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Question of the Day
Police presence increased in restless Xinjiang
BEIJING — Thousands of additional police officers are being dispatched to combat religious extremism and other security concerns in China’s volatile, heavily Muslim northwestern region of Xinjiang, state media reported Monday.
Officials plan to recruit 8,000 officers to ensure every village in Xinjiang has at least one on patrol, the Xinhua News Agency said.
Their primary tasks will be “security patrols, management of the migrant population and cracking down on illegal religious activities,” it said. The officers will be joined in their tasks by security guards and local militia, who are typically unarmed, Xinhua said.
The beefing up of the police force is a sign of Beijing’s concern over unrest in Xinjiang, where long-simmering resentment against Chinese rule boiled over in 2009, when nearly 200 people were killed in fighting between native Uighurs and Han Chinese in the regional capital, Urumqi, according to the government.
India won’t cut Iranian oil imports
MUMBAI — India will not cut back on oil imports from Iran, its finance minister said, despite stiff new U.S. and European sanctions designed to pressure Tehran over its nuclear program.
“It is not possible for India to take any decision to reduce the import from Iran drastically because, after all, the countries which can provide the requirement of the emerging economy, Iran is an important country amongst them,” Finance Minister Pranab Mukherjee told reporters Sunday in Chicago.
Iran exports 2.5 million barrels of oil per day, about 3 percent of world supplies. About 500,000 barrels go to Europe and most of the rest goes to China, India, Japan and South Korea.
Two convicted of plotting terrorist attack
OSLO — Two men accused of plotting to attack a Danish newspaper that caricatured the Prophet Muhammad were found guilty Monday of terrorism charges in Norway, the first convictions under the country’s anti-terrorism laws.
The Oslo district court sentenced ringleader Mikael Davud to seven years in prison and co-defendant Shawan Sadek Saeed Bujak to 3 1/2 years.
Judge Oddmund Svarteberg said the court found that Davud “planned the attack together with al Qaeda.”
A third defendant, David Jakobsen, was cleared of terrorism charges, but convicted of helping the others acquire explosives. Jakobsen, who assisted police in the investigation, was sentenced to four months.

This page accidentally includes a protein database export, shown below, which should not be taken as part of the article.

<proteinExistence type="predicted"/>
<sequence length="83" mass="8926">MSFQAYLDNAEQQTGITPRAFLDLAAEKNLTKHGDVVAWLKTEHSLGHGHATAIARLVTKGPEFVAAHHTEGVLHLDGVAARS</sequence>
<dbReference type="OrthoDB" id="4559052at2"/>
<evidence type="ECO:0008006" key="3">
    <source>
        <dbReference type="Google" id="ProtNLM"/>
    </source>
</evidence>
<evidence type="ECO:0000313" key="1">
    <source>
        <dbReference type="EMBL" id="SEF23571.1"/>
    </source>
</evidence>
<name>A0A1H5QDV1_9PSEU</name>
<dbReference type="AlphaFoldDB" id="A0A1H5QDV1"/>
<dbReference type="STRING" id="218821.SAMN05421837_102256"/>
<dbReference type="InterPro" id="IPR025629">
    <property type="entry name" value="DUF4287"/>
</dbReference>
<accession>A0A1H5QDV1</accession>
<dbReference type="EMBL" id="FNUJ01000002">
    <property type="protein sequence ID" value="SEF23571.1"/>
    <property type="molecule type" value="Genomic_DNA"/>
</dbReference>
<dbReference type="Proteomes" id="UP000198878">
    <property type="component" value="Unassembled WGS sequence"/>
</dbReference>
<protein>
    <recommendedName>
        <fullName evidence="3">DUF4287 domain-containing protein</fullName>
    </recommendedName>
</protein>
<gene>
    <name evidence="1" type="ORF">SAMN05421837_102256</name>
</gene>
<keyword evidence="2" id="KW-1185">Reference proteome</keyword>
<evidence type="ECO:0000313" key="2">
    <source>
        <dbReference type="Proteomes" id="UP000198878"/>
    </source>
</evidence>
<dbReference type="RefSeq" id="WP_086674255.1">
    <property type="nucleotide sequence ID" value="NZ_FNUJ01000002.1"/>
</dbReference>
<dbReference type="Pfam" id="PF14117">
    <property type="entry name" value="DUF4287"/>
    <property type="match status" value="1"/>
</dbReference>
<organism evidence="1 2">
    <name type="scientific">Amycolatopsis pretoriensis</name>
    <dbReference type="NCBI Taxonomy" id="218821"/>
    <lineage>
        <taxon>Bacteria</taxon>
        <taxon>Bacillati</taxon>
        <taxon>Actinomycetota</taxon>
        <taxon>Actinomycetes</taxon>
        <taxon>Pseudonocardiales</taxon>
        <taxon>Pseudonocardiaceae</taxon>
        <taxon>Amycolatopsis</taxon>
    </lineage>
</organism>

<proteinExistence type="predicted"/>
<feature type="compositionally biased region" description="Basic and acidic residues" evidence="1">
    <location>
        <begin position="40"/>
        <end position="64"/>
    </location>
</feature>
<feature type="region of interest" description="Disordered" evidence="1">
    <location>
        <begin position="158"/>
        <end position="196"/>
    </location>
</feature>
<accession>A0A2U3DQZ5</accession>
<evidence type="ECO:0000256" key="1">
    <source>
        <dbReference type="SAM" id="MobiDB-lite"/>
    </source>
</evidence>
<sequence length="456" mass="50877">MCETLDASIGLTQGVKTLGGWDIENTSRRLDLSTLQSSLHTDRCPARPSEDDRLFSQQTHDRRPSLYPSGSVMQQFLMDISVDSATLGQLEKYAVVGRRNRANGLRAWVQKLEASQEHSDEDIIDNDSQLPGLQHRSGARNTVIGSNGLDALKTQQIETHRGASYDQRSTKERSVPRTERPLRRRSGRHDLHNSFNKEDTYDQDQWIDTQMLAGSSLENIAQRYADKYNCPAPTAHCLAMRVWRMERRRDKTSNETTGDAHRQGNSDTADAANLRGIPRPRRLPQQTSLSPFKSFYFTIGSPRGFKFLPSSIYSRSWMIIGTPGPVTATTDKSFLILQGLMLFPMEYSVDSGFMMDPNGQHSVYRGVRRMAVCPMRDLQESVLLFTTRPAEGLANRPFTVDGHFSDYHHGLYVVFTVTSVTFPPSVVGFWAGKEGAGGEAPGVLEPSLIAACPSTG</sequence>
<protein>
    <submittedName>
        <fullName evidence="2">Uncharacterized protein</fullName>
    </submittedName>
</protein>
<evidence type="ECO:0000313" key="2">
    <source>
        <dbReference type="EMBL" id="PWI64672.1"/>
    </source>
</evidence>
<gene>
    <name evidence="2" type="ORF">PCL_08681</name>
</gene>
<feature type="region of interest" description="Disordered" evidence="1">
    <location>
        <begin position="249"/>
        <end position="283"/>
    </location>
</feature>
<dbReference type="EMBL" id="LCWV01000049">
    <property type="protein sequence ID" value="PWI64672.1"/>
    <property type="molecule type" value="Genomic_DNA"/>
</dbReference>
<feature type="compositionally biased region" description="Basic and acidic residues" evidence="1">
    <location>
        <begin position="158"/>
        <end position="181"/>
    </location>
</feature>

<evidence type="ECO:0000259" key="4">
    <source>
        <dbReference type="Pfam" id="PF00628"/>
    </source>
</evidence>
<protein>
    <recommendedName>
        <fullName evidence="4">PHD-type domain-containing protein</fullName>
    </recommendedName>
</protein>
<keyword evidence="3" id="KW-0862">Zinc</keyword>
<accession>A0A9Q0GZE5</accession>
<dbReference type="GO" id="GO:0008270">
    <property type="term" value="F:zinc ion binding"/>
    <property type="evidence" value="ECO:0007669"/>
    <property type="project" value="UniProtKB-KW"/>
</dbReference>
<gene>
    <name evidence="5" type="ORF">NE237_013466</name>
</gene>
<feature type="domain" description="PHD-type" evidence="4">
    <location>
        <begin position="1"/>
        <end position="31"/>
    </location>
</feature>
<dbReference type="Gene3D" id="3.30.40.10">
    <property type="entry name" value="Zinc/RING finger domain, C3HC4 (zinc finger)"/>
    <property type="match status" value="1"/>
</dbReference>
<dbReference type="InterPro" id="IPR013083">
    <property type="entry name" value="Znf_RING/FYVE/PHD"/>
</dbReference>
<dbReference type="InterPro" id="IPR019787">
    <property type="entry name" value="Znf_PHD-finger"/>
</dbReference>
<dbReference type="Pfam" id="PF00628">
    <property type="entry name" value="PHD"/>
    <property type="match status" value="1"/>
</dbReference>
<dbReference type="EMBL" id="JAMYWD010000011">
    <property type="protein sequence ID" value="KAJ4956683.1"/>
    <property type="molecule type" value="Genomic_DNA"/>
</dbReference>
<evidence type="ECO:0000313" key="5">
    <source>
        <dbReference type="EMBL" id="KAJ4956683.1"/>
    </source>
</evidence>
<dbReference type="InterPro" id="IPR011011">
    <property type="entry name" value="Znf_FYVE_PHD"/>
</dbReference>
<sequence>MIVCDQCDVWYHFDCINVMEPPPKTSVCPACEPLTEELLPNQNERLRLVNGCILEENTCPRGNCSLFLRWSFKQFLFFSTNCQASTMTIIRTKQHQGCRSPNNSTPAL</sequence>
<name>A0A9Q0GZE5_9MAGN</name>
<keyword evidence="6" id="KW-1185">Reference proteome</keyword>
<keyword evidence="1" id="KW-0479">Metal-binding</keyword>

Iran offers to extend U.N. nuclear inspection
TEHRAN — Iran’s top diplomat offered Monday to extend the current visit of U.N. nuclear inspectors and expressed optimism their findings would help ease tensions despite international claims that Iran is trying to build atomic weapons.
The comments by Foreign Minister Ali Akbar Salehi, reported by Iran’s official news agency, underscored efforts to display cooperation with the International Atomic Energy Agency (IAEA) team and downplay the expectations of a confrontational atmosphere during the three-day visit that began Sunday.
The IAEA mission is the first to Iran since a report in November that suggested some of the Islamic Republic’s reputed experiments - cited in intelligence documents - can have no other purpose than developing nuclear weapons.
The current inspection team includes two senior weapons experts, hinting that Iran may be prepared to discuss specific points on the claims it seeks to develop warheads after three years of rebuffing U.N. calls for answers.
Judge: Try Duvalier on corruption charges
PORT-AU-PRINCE — A Haitian judge said Monday that former dictator Jean-Claude Duvalier should face trial for corruption, but not the more serious charges of human rights violations committed during his rule.
Investigative Magistrate Carves Jean said the statute of limitations had run out on the human rights charges, but not on the accusations of misappropriation of public funds.
He did not explain his reasoning, but the once-feared ruler known as “Baby Doc” is widely thought to have used money from the Haitian treasury to finance his life in exile.
Magistrate Jean did not release the verdict, based on a yearlong investigation, saying it must first be reviewed by the attorney general as well as by Mr. Duvalier and the victims of his regime who filed complaints against him.
Ex-envoy to U.S. wins court victory
ISLAMABAD — Pakistan’s top court Monday lifted a travel ban imposed on the country’s former ambassador to the U.S. during an investigation into a memo sent to Washington that had enraged the army, in a sign that a scandal that once looked capable of bringing down the government may be losing steam.
Husain Haqqani resigned in November and returned to Islamabad to answer allegations that he masterminded the note, which asked for Washington’s help in curbing the powers of the Pakistani army in exchange for security policies favorable to the U.S.
• From wire dispatches and staff reports
By Andrew P. Napolitano
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